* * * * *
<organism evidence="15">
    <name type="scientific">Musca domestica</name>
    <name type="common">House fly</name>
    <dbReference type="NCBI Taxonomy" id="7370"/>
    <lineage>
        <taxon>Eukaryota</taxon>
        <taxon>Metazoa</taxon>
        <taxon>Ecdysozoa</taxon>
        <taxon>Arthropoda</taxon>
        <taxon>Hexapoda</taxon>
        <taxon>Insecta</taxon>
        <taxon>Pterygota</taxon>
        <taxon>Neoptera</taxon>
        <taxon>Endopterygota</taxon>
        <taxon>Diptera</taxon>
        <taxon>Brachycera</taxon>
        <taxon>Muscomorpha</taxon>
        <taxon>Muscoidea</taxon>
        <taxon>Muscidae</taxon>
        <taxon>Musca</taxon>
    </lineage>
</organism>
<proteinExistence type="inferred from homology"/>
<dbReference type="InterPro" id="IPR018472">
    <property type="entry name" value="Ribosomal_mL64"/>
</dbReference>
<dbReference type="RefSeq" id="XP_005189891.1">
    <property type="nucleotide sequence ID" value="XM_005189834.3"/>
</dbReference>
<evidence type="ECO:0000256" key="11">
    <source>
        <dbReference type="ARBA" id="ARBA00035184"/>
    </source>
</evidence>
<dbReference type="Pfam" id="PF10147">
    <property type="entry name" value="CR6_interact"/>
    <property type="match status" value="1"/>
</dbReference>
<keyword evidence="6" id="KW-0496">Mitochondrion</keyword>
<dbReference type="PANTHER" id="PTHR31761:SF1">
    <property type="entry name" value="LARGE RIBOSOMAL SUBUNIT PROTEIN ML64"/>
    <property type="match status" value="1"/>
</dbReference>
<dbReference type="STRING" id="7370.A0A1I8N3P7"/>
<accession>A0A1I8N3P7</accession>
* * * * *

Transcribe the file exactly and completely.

<organism evidence="15">
    <name type="scientific">Musca domestica</name>
    <name type="common">House fly</name>
    <dbReference type="NCBI Taxonomy" id="7370"/>
    <lineage>
        <taxon>Eukaryota</taxon>
        <taxon>Metazoa</taxon>
        <taxon>Ecdysozoa</taxon>
        <taxon>Arthropoda</taxon>
        <taxon>Hexapoda</taxon>
        <taxon>Insecta</taxon>
        <taxon>Pterygota</taxon>
        <taxon>Neoptera</taxon>
        <taxon>Endopterygota</taxon>
        <taxon>Diptera</taxon>
        <taxon>Brachycera</taxon>
        <taxon>Muscomorpha</taxon>
        <taxon>Muscoidea</taxon>
        <taxon>Muscidae</taxon>
        <taxon>Musca</taxon>
    </lineage>
</organism>
<proteinExistence type="inferred from homology"/>
<dbReference type="InterPro" id="IPR018472">
    <property type="entry name" value="Ribosomal_mL64"/>
</dbReference>
<dbReference type="RefSeq" id="XP_005189891.1">
    <property type="nucleotide sequence ID" value="XM_005189834.3"/>
</dbReference>
<evidence type="ECO:0000256" key="11">
    <source>
        <dbReference type="ARBA" id="ARBA00035184"/>
    </source>
</evidence>
<dbReference type="Pfam" id="PF10147">
    <property type="entry name" value="CR6_interact"/>
    <property type="match status" value="1"/>
</dbReference>
<keyword evidence="6" id="KW-0496">Mitochondrion</keyword>
<dbReference type="PANTHER" id="PTHR31761:SF1">
    <property type="entry name" value="LARGE RIBOSOMAL SUBUNIT PROTEIN ML64"/>
    <property type="match status" value="1"/>
</dbReference>
<dbReference type="STRING" id="7370.A0A1I8N3P7"/>
<accession>A0A1I8N3P7</accession>